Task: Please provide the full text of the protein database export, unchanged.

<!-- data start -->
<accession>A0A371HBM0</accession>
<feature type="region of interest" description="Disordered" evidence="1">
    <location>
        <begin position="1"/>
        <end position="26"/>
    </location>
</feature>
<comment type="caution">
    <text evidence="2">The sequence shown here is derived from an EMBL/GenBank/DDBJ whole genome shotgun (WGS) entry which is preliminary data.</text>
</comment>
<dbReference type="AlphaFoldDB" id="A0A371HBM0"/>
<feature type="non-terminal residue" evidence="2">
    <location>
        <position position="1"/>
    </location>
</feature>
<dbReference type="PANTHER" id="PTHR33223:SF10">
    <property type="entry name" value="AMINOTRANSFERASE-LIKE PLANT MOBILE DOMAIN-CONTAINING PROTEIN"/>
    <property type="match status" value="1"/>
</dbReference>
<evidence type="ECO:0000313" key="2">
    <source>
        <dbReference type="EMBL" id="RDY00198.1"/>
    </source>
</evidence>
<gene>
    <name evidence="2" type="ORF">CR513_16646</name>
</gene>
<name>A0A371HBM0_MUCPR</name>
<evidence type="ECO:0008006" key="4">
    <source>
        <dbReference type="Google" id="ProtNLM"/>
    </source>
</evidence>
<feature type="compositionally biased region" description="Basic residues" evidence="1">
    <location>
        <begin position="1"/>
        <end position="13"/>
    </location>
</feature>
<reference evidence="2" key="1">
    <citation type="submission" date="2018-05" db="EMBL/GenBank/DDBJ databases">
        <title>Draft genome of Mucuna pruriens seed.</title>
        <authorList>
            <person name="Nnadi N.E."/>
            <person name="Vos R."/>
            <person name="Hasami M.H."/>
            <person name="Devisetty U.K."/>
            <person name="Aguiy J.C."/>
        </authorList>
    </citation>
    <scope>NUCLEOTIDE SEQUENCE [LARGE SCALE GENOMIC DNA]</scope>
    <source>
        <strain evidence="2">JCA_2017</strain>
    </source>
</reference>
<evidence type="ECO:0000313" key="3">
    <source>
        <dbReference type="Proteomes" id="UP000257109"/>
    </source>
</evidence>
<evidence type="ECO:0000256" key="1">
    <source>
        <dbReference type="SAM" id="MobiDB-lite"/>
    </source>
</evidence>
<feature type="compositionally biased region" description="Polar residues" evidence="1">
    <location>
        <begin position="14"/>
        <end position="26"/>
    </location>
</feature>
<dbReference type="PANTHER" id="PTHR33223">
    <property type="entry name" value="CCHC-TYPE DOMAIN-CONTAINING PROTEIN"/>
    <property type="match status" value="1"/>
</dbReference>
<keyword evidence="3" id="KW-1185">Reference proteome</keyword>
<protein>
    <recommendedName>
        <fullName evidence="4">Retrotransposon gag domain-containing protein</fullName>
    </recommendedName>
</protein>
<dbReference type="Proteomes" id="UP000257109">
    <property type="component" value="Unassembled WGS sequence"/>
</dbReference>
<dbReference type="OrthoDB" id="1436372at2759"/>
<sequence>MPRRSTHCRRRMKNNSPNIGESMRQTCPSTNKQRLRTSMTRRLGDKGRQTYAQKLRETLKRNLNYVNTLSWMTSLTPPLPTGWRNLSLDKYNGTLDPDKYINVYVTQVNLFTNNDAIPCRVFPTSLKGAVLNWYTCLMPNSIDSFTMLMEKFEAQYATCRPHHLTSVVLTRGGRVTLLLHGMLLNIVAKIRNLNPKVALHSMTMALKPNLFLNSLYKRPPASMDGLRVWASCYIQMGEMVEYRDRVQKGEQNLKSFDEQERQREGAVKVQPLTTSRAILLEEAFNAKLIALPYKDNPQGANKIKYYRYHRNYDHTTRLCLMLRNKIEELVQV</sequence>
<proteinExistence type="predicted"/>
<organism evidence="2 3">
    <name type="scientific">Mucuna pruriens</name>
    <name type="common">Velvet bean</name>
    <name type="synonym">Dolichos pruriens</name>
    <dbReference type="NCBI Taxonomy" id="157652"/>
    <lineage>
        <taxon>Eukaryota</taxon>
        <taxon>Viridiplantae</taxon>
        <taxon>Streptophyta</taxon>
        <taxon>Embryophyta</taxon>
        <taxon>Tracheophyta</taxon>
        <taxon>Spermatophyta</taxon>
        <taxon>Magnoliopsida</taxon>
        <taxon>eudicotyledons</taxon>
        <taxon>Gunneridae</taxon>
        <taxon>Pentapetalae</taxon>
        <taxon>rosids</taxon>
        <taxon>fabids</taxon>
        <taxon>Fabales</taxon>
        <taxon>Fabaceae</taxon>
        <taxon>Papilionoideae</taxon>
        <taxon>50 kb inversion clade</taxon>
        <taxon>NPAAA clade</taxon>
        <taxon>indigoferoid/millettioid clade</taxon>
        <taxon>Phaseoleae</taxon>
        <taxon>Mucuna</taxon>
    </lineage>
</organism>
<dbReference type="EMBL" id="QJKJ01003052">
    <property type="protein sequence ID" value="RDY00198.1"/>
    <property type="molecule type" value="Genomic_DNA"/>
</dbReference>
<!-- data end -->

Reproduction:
<accession>A0A371HBM0</accession>
<feature type="region of interest" description="Disordered" evidence="1">
    <location>
        <begin position="1"/>
        <end position="26"/>
    </location>
</feature>
<comment type="caution">
    <text evidence="2">The sequence shown here is derived from an EMBL/GenBank/DDBJ whole genome shotgun (WGS) entry which is preliminary data.</text>
</comment>
<dbReference type="AlphaFoldDB" id="A0A371HBM0"/>
<feature type="non-terminal residue" evidence="2">
    <location>
        <position position="1"/>
    </location>
</feature>
<dbReference type="PANTHER" id="PTHR33223:SF10">
    <property type="entry name" value="AMINOTRANSFERASE-LIKE PLANT MOBILE DOMAIN-CONTAINING PROTEIN"/>
    <property type="match status" value="1"/>
</dbReference>
<evidence type="ECO:0000313" key="2">
    <source>
        <dbReference type="EMBL" id="RDY00198.1"/>
    </source>
</evidence>
<gene>
    <name evidence="2" type="ORF">CR513_16646</name>
</gene>
<name>A0A371HBM0_MUCPR</name>
<evidence type="ECO:0008006" key="4">
    <source>
        <dbReference type="Google" id="ProtNLM"/>
    </source>
</evidence>
<feature type="compositionally biased region" description="Basic residues" evidence="1">
    <location>
        <begin position="1"/>
        <end position="13"/>
    </location>
</feature>
<reference evidence="2" key="1">
    <citation type="submission" date="2018-05" db="EMBL/GenBank/DDBJ databases">
        <title>Draft genome of Mucuna pruriens seed.</title>
        <authorList>
            <person name="Nnadi N.E."/>
            <person name="Vos R."/>
            <person name="Hasami M.H."/>
            <person name="Devisetty U.K."/>
            <person name="Aguiy J.C."/>
        </authorList>
    </citation>
    <scope>NUCLEOTIDE SEQUENCE [LARGE SCALE GENOMIC DNA]</scope>
    <source>
        <strain evidence="2">JCA_2017</strain>
    </source>
</reference>
<evidence type="ECO:0000313" key="3">
    <source>
        <dbReference type="Proteomes" id="UP000257109"/>
    </source>
</evidence>
<evidence type="ECO:0000256" key="1">
    <source>
        <dbReference type="SAM" id="MobiDB-lite"/>
    </source>
</evidence>
<feature type="compositionally biased region" description="Polar residues" evidence="1">
    <location>
        <begin position="14"/>
        <end position="26"/>
    </location>
</feature>
<dbReference type="PANTHER" id="PTHR33223">
    <property type="entry name" value="CCHC-TYPE DOMAIN-CONTAINING PROTEIN"/>
    <property type="match status" value="1"/>
</dbReference>
<keyword evidence="3" id="KW-1185">Reference proteome</keyword>
<protein>
    <recommendedName>
        <fullName evidence="4">Retrotransposon gag domain-containing protein</fullName>
    </recommendedName>
</protein>
<dbReference type="Proteomes" id="UP000257109">
    <property type="component" value="Unassembled WGS sequence"/>
</dbReference>
<dbReference type="OrthoDB" id="1436372at2759"/>
<sequence>MPRRSTHCRRRMKNNSPNIGESMRQTCPSTNKQRLRTSMTRRLGDKGRQTYAQKLRETLKRNLNYVNTLSWMTSLTPPLPTGWRNLSLDKYNGTLDPDKYINVYVTQVNLFTNNDAIPCRVFPTSLKGAVLNWYTCLMPNSIDSFTMLMEKFEAQYATCRPHHLTSVVLTRGGRVTLLLHGMLLNIVAKIRNLNPKVALHSMTMALKPNLFLNSLYKRPPASMDGLRVWASCYIQMGEMVEYRDRVQKGEQNLKSFDEQERQREGAVKVQPLTTSRAILLEEAFNAKLIALPYKDNPQGANKIKYYRYHRNYDHTTRLCLMLRNKIEELVQV</sequence>
<proteinExistence type="predicted"/>
<organism evidence="2 3">
    <name type="scientific">Mucuna pruriens</name>
    <name type="common">Velvet bean</name>
    <name type="synonym">Dolichos pruriens</name>
    <dbReference type="NCBI Taxonomy" id="157652"/>
    <lineage>
        <taxon>Eukaryota</taxon>
        <taxon>Viridiplantae</taxon>
        <taxon>Streptophyta</taxon>
        <taxon>Embryophyta</taxon>
        <taxon>Tracheophyta</taxon>
        <taxon>Spermatophyta</taxon>
        <taxon>Magnoliopsida</taxon>
        <taxon>eudicotyledons</taxon>
        <taxon>Gunneridae</taxon>
        <taxon>Pentapetalae</taxon>
        <taxon>rosids</taxon>
        <taxon>fabids</taxon>
        <taxon>Fabales</taxon>
        <taxon>Fabaceae</taxon>
        <taxon>Papilionoideae</taxon>
        <taxon>50 kb inversion clade</taxon>
        <taxon>NPAAA clade</taxon>
        <taxon>indigoferoid/millettioid clade</taxon>
        <taxon>Phaseoleae</taxon>
        <taxon>Mucuna</taxon>
    </lineage>
</organism>
<dbReference type="EMBL" id="QJKJ01003052">
    <property type="protein sequence ID" value="RDY00198.1"/>
    <property type="molecule type" value="Genomic_DNA"/>
</dbReference>